A few thoughts from a white belt
I stand opposite my instructor, a man in his forties, about a head shorter than me and at least 10kg lighter. Physically, I have this guy covered in all aspects, so keeping him pinned to the floor should be a breeze, right?
Wrong. Very Wrong
Before I can blink I’ve been flipped over, mounted, and had my arm bent at the joint forcing me to tap out. No force. No struggle. Just pure technique had left me dumbfounded as nothing I tried seemed to work. I’d consider myself a pretty athletic guy, so I was humbled to say the least! My instructor shoots me a cheeky grin and starts to slow things down, explaining exactly what he did and how he did it.
Then and there is where my Jiu Jitsu fascination began. Less than an hour into my first session I realise there is much, much more to this martial art than meets the eye. For an outsider, it may look like a rough-and-tumble sport, but to the initiated it is a contest based on skill, focus, and prediction. There are literally an infinite number of ways you can play the game. Each and every time you step onto that mat your game improves just a little bit more.
I’m not gonna lie, if you’re a newcomer reading this, the next few months of your Jiu Jitsu life are going to be the hardest of them all. Not only will it test you physically, it will test your patience and perhaps most of all your willpower. The best piece of advice I can provide a fellow newbie is to just accept the fact that you’re going to get submitted. After that, get up, tidy up your Gi, and go again! The faster you learn to accept the reality that the more experienced guys will always manage to catch you out, the more fun you’ll have in those first few months.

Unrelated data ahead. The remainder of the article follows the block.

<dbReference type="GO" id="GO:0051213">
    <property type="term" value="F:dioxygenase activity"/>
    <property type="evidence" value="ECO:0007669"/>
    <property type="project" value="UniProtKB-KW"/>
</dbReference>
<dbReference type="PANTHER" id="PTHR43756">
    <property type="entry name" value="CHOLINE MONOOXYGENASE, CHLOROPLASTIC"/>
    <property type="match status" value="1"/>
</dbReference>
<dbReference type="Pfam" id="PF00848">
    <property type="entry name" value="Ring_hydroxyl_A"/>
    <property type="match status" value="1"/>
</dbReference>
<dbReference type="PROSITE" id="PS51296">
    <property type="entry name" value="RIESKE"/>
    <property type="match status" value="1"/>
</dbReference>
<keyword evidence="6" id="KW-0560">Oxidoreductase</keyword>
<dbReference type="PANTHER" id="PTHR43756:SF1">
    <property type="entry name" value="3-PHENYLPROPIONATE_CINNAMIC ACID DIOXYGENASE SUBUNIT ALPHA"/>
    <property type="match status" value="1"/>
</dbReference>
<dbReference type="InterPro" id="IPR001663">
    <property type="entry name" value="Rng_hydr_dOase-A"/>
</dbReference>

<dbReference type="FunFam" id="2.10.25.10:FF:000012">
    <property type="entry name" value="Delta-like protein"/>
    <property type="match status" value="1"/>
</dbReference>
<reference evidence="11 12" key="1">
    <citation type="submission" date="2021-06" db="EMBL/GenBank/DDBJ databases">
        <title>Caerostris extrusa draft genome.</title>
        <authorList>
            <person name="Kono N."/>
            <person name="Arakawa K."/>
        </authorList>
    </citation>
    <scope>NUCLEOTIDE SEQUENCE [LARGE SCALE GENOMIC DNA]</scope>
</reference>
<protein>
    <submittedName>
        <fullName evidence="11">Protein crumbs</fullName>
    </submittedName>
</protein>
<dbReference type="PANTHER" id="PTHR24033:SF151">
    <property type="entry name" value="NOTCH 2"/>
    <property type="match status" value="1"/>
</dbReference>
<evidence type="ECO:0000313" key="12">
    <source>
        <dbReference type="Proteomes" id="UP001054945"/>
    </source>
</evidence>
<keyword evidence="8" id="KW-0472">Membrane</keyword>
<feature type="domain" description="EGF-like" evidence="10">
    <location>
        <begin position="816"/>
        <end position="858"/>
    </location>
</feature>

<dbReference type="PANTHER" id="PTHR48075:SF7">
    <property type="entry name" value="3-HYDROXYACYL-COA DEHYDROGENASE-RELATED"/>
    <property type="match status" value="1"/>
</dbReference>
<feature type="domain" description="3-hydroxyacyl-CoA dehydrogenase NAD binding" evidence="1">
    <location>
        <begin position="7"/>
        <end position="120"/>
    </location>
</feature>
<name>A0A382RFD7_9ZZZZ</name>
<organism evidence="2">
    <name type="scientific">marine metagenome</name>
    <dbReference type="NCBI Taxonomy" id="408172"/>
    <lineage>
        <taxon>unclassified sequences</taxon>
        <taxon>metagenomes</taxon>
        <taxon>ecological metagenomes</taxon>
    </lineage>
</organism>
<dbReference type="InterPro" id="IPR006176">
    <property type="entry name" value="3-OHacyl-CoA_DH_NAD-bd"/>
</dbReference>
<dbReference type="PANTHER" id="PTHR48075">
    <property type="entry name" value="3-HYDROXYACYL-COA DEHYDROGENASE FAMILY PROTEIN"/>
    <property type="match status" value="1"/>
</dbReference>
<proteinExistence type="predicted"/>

Also, don’t panic! It’s a little scary at first when first get choked out, it’s certainly not something the body is used to. Just stay calm, respect your limits, and you’ll come out injury free! Which leads on to another habit you should pick up as a beginner white belt: Ask questions!
Question everything! Every time you roll or drill a technique remember to break it down and think how you can do it better. When rolling anyone with a coloured belt, chances are they’ll pull off a move that will make you say ‘How the hell did you do that?’ They will be more than happy to show it to you, and then you can pass that knowledge onto someone else!
An excellent piece of advice my Head Instructor, David Tong, gave to me in my second month of Jiu Jitsu, was not to compare myself to others, but rather, compare myself to where I was when I first started. If you keep this in mind when rolling, your motivation will never leave you. Even in my short time at the gym, I’ve seen plenty come and go, perhaps they felt frustrated about constantly being submitted, or maybe it just wasn’t for them. Whatever their reasons, I hope any newcomers reading this have the mental toughness to see out the hard yards and reap the rewards! Your body will thank you; BJJ is a guaranteed way to get fit, strong, fast and flexible.
If there is one word to describe the mindset of a newbie it is curious. Curiosity is what brings most people to the mat in the first place. Many newcomers, including myself, have no idea how Jiu Jitsu operates and couldn’t pick it from a line-up of martial arts. It is the initial interest in wanting to learn a new skill and then following through with that first lesson that sets you on your way. My Jiu Jitsu knowledge started at square one. Curiosity took me to my first lesson, and curiosity is what keeps me searching for new moves, whether it be a submission, a sweep, or a sequence. Be curious as to how you can improve even the simplest of movements.
Pretty soon Jiu Jitsu will be all you think about. Before you know it, you’ll be on YouTube till the early hours of the morning watching instructional videos and the best of UFC submissions. Get ready to be obsessed!
// Rowan McClatchey